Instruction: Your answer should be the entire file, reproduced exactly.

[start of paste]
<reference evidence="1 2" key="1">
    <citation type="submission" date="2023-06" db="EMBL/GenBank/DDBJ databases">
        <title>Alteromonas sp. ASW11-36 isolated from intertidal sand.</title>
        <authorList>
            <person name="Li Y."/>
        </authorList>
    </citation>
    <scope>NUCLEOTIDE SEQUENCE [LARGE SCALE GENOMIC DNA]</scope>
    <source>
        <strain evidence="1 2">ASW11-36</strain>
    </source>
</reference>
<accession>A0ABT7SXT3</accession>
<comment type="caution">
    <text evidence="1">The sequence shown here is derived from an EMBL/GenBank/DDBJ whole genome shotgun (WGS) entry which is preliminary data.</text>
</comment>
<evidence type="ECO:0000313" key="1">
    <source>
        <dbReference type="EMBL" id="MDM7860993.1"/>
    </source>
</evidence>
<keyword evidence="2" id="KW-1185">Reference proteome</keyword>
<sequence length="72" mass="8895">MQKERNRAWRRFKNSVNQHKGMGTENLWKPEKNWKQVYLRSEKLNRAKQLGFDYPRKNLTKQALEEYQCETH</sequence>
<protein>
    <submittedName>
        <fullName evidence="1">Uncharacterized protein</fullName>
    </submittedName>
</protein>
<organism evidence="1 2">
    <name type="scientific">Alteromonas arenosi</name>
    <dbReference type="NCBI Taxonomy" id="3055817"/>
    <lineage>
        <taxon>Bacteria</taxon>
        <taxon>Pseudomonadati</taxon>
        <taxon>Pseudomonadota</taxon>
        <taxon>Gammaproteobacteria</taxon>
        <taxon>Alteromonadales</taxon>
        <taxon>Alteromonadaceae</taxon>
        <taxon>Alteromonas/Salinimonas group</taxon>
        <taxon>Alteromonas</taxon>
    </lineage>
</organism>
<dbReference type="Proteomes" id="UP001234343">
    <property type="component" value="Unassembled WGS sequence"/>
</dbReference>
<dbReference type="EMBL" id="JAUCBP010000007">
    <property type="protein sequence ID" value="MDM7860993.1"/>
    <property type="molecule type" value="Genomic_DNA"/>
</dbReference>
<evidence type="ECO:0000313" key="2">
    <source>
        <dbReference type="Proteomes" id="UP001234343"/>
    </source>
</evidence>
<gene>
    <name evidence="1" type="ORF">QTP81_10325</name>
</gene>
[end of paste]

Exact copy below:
<reference evidence="1 2" key="1">
    <citation type="submission" date="2023-06" db="EMBL/GenBank/DDBJ databases">
        <title>Alteromonas sp. ASW11-36 isolated from intertidal sand.</title>
        <authorList>
            <person name="Li Y."/>
        </authorList>
    </citation>
    <scope>NUCLEOTIDE SEQUENCE [LARGE SCALE GENOMIC DNA]</scope>
    <source>
        <strain evidence="1 2">ASW11-36</strain>
    </source>
</reference>
<accession>A0ABT7SXT3</accession>
<comment type="caution">
    <text evidence="1">The sequence shown here is derived from an EMBL/GenBank/DDBJ whole genome shotgun (WGS) entry which is preliminary data.</text>
</comment>
<evidence type="ECO:0000313" key="1">
    <source>
        <dbReference type="EMBL" id="MDM7860993.1"/>
    </source>
</evidence>
<keyword evidence="2" id="KW-1185">Reference proteome</keyword>
<sequence length="72" mass="8895">MQKERNRAWRRFKNSVNQHKGMGTENLWKPEKNWKQVYLRSEKLNRAKQLGFDYPRKNLTKQALEEYQCETH</sequence>
<protein>
    <submittedName>
        <fullName evidence="1">Uncharacterized protein</fullName>
    </submittedName>
</protein>
<organism evidence="1 2">
    <name type="scientific">Alteromonas arenosi</name>
    <dbReference type="NCBI Taxonomy" id="3055817"/>
    <lineage>
        <taxon>Bacteria</taxon>
        <taxon>Pseudomonadati</taxon>
        <taxon>Pseudomonadota</taxon>
        <taxon>Gammaproteobacteria</taxon>
        <taxon>Alteromonadales</taxon>
        <taxon>Alteromonadaceae</taxon>
        <taxon>Alteromonas/Salinimonas group</taxon>
        <taxon>Alteromonas</taxon>
    </lineage>
</organism>
<dbReference type="Proteomes" id="UP001234343">
    <property type="component" value="Unassembled WGS sequence"/>
</dbReference>
<dbReference type="EMBL" id="JAUCBP010000007">
    <property type="protein sequence ID" value="MDM7860993.1"/>
    <property type="molecule type" value="Genomic_DNA"/>
</dbReference>
<evidence type="ECO:0000313" key="2">
    <source>
        <dbReference type="Proteomes" id="UP001234343"/>
    </source>
</evidence>
<gene>
    <name evidence="1" type="ORF">QTP81_10325</name>
</gene>